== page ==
September’s bad rap
- Historically, September is the stock market’s worst-performing month
- September returns have improved over past 30 years, though
- Bearish Septembers have more often followed “extreme” Augusts
It’s hardly impossible, but the SPX will have to rally around 4% the remainder of this week to avoid a negative August.
Not that most people would likely care all that much—August has historically tended to be a mixed bag for the equity market—except that we all know which month comes next.
Get ready for September, the only month of the year with a negative average (-0.6%) return over the past six decades.
September has tended to be a down month more often after an exceptionally strong or weak August.
Spoiler alert: It may not be the cause for concern (especially for traders) that some seasonal headlines would have you believe.
Yes, the market has been volatile lately, and the US-China trade situation may have reached a new level of uncertainty last week. But even in the event September lives up to its reputation for bearishness, there are reasons bulls may be inclined to remain upbeat. Take a look at the S&P 500’s (SPX) September returns since 1960:
Source: Power E*TRADE
First, it’s not like the month is an automatic downer. Since 1960, the SPX has lost ground in September only six more times than it’s closed up: 32 losers, 26 winners, and one scratch (in 1979). But yes, that adds up to the worst winning percentage (44%) of any month of the year.
Things have changed in more recent history, though. Since 1989, September has been up as often as it’s been down, although a handful of big hits have skewed its average return to the downside. In fact, if you take away just the two worst offenders, 2002 (-11%) and 2008 (-9%), September’s average return flips to the plus column (+0.32%).1
In terms of how things pan out this month, consider this: Since 1960, the 35 positive Augusts have been followed by:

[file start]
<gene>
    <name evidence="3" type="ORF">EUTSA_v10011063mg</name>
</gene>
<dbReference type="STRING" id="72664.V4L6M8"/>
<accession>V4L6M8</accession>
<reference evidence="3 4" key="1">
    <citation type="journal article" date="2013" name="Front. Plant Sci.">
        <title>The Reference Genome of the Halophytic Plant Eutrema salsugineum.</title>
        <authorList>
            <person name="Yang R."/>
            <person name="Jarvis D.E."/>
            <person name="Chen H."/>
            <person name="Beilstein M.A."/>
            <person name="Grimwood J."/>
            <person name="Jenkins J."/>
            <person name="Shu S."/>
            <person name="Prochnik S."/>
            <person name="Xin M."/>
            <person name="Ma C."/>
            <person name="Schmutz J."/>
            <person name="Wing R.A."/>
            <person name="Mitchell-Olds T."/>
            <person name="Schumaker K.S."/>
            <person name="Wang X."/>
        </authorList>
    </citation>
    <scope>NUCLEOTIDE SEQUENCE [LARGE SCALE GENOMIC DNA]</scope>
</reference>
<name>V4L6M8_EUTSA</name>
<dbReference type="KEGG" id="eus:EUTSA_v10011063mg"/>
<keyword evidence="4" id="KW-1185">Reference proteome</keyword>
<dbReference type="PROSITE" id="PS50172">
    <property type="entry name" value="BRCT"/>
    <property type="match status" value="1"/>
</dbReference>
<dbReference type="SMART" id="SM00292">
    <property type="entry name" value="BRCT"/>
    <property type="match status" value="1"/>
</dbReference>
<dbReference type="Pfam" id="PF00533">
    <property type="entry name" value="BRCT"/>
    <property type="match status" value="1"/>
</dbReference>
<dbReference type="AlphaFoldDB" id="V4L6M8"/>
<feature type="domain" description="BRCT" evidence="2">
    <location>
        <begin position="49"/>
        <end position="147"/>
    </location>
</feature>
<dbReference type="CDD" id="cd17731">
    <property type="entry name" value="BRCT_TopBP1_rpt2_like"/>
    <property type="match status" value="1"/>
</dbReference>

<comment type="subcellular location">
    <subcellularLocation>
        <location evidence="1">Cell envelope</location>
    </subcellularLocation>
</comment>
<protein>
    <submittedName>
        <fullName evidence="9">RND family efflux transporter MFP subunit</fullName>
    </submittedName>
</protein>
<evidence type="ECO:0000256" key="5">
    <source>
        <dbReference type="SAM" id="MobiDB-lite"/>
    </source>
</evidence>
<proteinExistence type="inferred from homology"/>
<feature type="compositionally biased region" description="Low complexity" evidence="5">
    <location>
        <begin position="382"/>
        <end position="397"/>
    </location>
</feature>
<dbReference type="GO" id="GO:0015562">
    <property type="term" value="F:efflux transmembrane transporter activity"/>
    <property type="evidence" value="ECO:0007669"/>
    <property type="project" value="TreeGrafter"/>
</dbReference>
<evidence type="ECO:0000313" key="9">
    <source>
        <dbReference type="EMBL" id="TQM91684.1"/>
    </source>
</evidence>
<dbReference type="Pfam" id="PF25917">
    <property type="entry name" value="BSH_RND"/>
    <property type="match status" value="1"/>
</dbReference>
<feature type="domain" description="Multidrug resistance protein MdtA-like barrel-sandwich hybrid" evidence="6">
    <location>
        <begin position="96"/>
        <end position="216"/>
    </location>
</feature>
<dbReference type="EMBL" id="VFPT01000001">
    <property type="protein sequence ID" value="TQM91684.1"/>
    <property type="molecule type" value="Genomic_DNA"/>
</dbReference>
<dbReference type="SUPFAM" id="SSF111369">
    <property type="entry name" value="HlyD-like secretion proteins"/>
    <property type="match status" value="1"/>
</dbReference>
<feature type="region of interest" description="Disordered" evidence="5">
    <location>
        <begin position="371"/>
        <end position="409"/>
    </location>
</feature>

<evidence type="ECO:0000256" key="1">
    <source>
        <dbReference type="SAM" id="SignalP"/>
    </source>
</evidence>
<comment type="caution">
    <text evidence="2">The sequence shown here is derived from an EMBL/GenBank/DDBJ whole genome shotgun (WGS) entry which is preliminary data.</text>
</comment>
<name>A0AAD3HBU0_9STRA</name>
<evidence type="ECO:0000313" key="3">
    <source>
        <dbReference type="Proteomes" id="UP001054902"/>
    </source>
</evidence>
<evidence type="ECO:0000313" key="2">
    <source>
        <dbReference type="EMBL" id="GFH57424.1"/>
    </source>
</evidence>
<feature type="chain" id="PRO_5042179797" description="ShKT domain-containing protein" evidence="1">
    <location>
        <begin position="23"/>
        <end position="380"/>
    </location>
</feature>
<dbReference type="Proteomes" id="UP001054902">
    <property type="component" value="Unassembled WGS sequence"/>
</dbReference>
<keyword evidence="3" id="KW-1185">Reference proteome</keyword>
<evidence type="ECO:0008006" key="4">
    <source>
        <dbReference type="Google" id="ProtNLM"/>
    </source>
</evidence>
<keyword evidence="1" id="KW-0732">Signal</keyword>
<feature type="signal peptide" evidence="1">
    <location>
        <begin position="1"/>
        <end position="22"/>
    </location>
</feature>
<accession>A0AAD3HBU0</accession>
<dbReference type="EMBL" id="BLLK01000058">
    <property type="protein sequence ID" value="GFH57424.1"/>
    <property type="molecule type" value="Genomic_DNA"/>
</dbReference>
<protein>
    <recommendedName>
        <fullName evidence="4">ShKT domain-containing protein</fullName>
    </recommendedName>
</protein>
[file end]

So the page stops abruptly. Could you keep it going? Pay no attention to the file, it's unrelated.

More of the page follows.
●One flat September (1979)
●14 up Septembers
●20 down Septembers
Bottom line, investors may not want to weep too much if the SPX doesn’t make it back into positive territory by Friday, since up Augusts have been followed by up Septembers only 40% of the time. By comparison, the 24 negative Augusts since 1960 have been followed by an even split of 12 up Septembers and 12 down Septembers.
And here’s a bit of color that may have escaped many analysts: September has tended to be a down month more often when it follows an exceptionally strong or an exceptionally weak August:
●September after 10 weakest Augusts: seven down, three up; -2.1% average return
●September after 10 strongest Augusts: seven down, two up, one flat; -1.6% average return
●September after all other Augusts: 21 up, 18 down; +0.27% return2
As of yesterday, the SPX was down around -3.6% this month, which puts it in the sweet spot between the two extremes.
Finally, long-time market players know late-summer/early fall market sell-offs have, more often than not, turned out to be longer-term buying opportunities. This year, if the most bearish scenario unfolds and we get a down August followed by a down September, the chart below shows how the last three months of the year have historically played out.
Source: Power E*TRADE
Of the 12 years since 1960 that followed a down August with a down September, only one (1977) had a losing Q4, and the average return in these years was almost twice that of the average for all other Q4s. So, while there’s no reason to root for a lousy September, if we get one, traders may want to be on the watch for better-than-average opportunities in Q4.
Market Mover Update: Gold continued to be one of the biggest beneficiaries of this month’s market volatility, rallying yesterday to its highest level since April 2013—December gold futures (GCZ19) tagged $1,565/ounce before pulling back.
Today’s numbers (all times ET): Germany GDP (2 a.m.), S&P Corelogic Case-Shiller HPI (9 a.m.), FHFA House Price Index (9 a.m.), Consumer Confidence (10 a.m.), Richmond Fed Manufacturing Index (10 a.m.).
Today’s earnings include: American Woodmark (AMWD), Autodesk (ADSK), Hewlett Packard Enterprise (HPE), JM Smucker (SJM), HEICO (HEI), Momo (MOMO).
1 All figures reflects S&P 500 (SPX) price data from January 1960 through September 2018. Supporting document available upon request.
2 10 weakest SPX August returns from 1960–2018 ranged from -4.7% to -14.6%; 10 strongest SPX August returns ranged from +3.6% to +11.6%.